Points to remember

  • The longer the snow cover lasts, the better for the mountain hare and the worse for the brown hare, its direct competitor.
  • Models projecting the future indicate a probable shrinkage of the areas occupied by white species towards higher altitudes.
  • A better understanding of shy species, such as the mountain hare, is essential for implementing targeted and more effective conservation measures.

 

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Issue: what happens to a white species in a world where the cold and snow are gradually disappearing?

The mountain hare is an emblematic high-altitude species. It is nicknamed the “white species” in reference to its winter coat which allows it to blend into the background and go unnoticed. In a rapidly changing world, this species is already a climate refugee on the summits of the Alps.

The mountain hare is a specialist of snowy terrains that has been moulded by its interactions with its habitat over a long evolutionary history. Its coat is particularly dense and effective at insulating it from the cold. Its ears are rather short (compared with its lowland cousins) and often folded back: the surface area exposed to heat loss is minimal. Finally, its stocky build, its ability not to move much and to wrap itself into a ball - minimising the surface area in contact with the air - help it to save energy.

Mountain hare under cover © Parc National des Écrins, Marc Corail

Predation by foxes, eagles or ermine is the main cause of death for the mountain hare. Its camouflage varies with the seasons: snow-white in winter, earthy brown in summer to merge into the background. The mountain hare becomes even more invisible when its movements are reduced in winter. Finally, its predominantly nocturnal activity patterns help it to keep a low profile.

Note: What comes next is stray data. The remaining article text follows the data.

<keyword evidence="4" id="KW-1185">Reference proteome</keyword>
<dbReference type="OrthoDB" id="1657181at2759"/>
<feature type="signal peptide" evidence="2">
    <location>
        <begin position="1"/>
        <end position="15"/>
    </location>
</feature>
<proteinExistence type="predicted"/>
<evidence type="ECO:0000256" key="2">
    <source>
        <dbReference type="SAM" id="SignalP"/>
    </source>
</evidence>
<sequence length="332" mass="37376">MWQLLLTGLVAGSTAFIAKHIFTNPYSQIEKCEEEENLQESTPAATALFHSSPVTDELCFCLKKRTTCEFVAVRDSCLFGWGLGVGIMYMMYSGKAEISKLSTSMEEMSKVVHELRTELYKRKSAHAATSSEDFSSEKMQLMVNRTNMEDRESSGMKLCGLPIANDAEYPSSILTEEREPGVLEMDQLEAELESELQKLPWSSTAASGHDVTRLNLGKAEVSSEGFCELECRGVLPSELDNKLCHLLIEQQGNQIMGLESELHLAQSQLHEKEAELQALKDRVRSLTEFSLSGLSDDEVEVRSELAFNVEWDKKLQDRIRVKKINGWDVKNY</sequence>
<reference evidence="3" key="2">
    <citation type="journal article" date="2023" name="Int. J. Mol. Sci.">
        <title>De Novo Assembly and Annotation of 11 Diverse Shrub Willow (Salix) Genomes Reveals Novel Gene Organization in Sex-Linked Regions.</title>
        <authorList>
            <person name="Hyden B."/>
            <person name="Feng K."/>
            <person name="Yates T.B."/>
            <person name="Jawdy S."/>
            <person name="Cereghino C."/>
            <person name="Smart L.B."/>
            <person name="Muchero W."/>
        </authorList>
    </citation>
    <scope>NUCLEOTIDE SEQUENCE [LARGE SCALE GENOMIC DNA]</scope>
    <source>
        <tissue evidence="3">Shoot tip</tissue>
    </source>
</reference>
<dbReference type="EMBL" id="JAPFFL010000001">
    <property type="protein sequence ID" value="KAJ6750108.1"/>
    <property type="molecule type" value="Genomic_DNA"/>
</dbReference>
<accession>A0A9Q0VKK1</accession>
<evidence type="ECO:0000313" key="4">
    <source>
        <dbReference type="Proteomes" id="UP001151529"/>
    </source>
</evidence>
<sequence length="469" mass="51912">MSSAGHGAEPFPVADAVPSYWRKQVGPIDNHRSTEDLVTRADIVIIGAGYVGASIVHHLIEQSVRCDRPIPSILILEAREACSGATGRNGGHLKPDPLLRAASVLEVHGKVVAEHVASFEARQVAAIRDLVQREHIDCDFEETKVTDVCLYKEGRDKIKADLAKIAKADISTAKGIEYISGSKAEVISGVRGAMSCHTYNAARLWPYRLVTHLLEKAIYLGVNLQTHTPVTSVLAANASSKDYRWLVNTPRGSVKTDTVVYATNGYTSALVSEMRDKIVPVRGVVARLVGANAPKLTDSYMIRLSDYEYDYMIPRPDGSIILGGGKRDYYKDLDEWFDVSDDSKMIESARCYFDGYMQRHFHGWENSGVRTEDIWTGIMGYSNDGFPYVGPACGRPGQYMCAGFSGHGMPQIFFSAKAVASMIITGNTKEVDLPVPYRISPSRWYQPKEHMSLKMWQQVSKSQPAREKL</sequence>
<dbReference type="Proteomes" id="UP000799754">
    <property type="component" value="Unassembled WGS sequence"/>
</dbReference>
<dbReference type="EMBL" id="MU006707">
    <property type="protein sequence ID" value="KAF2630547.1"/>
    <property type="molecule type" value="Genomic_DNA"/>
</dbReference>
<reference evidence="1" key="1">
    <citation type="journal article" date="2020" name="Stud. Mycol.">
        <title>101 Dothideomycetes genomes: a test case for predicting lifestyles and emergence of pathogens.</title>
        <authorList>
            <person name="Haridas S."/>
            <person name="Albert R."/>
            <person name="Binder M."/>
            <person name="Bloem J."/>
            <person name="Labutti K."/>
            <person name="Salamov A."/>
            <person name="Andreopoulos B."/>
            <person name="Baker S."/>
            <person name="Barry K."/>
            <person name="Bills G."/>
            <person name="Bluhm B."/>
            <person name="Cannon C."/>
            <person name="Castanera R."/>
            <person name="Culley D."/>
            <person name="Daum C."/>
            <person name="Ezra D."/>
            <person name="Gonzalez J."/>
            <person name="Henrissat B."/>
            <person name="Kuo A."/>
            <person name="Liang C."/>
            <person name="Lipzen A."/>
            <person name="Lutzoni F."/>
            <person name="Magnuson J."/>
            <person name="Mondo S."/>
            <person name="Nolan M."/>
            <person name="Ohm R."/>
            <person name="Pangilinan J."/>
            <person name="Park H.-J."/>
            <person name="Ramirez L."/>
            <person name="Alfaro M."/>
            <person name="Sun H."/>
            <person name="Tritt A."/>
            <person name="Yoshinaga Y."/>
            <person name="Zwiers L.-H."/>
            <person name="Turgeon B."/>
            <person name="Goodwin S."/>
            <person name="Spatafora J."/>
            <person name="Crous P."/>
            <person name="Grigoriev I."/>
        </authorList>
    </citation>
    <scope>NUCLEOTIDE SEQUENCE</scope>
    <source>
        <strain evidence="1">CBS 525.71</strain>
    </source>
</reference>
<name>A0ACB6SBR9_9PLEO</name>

Relevance: the mountain hare’s use of its natural habitats

How does the mountain hare take advantage of the mosaic of natural habitats among forests, moors and grasslands? What are its activity patterns and how do they vary with the seasons? What is the link between seasonal variations in vegetation and the mountain hare’s activity? Can we observe a desynchronisation between their fur colour and changes in the snow cover?

The photo traps in the Mont Blanc massif show that the mountain hare is mobile on slopes and has a strategy for occupying the vegetation mosaic season-by-season, with one key theme: the possibility of hiding from predators in the vegetation and sheltering from the cold.



Over the course of twenty-four hours, mountain hares are more active at night than during the day. During the breeding season (April to August), there is a high peak of activity at sunset, then the hare remains active at night but at a lower rate, and its activity drops off about 2 hours before sunrise. During the winter period between October and February, activity falls from 6 a.m. (two-and-a-half hours before sunrise), then picks up again around 6 p.m. (one hour after sunset). The hare is active at dusk and during the night in summer and is nocturnal in winter.

Activity patterns of the mountain hare from April to August, and from October to February. The vertical lines indicate sunrise and sunset times in June (on the left) and December (on the right).

The mountain hare occupies various habitats throughout the year. It is generally found at an altitude of between 1,400 and 2,500 m. Its main winter habitat is forest (from December to April). It can reduce its energy expenditure linked to the cold by sheltering in this way and food can be found here in the form of buds or twigs.

In the spring and early summer (April until June), mountain hares migrate to higher altitudes. They then occupy moorland and mixed terrains of moorland and grassland (used less frequently, but throughout the year). These areas with varied vegetation provide them with food and allow concealment when breeding.

We can see that the mountain hares use a range of altitudes and environments which enable them to combine their responses to three challenges: protecting themselves from the cold, escaping predators and finding food. Mountain hares benefit from this mosaic of vegetation and avoid high moorland with lots of bushes. However, with the abandonment of farming as well as climate change, the vegetation is tending towards the latter type more uniformly, a change in habitat that is not favourable to the mountain hare.

Trends in the distribution of the mountain hare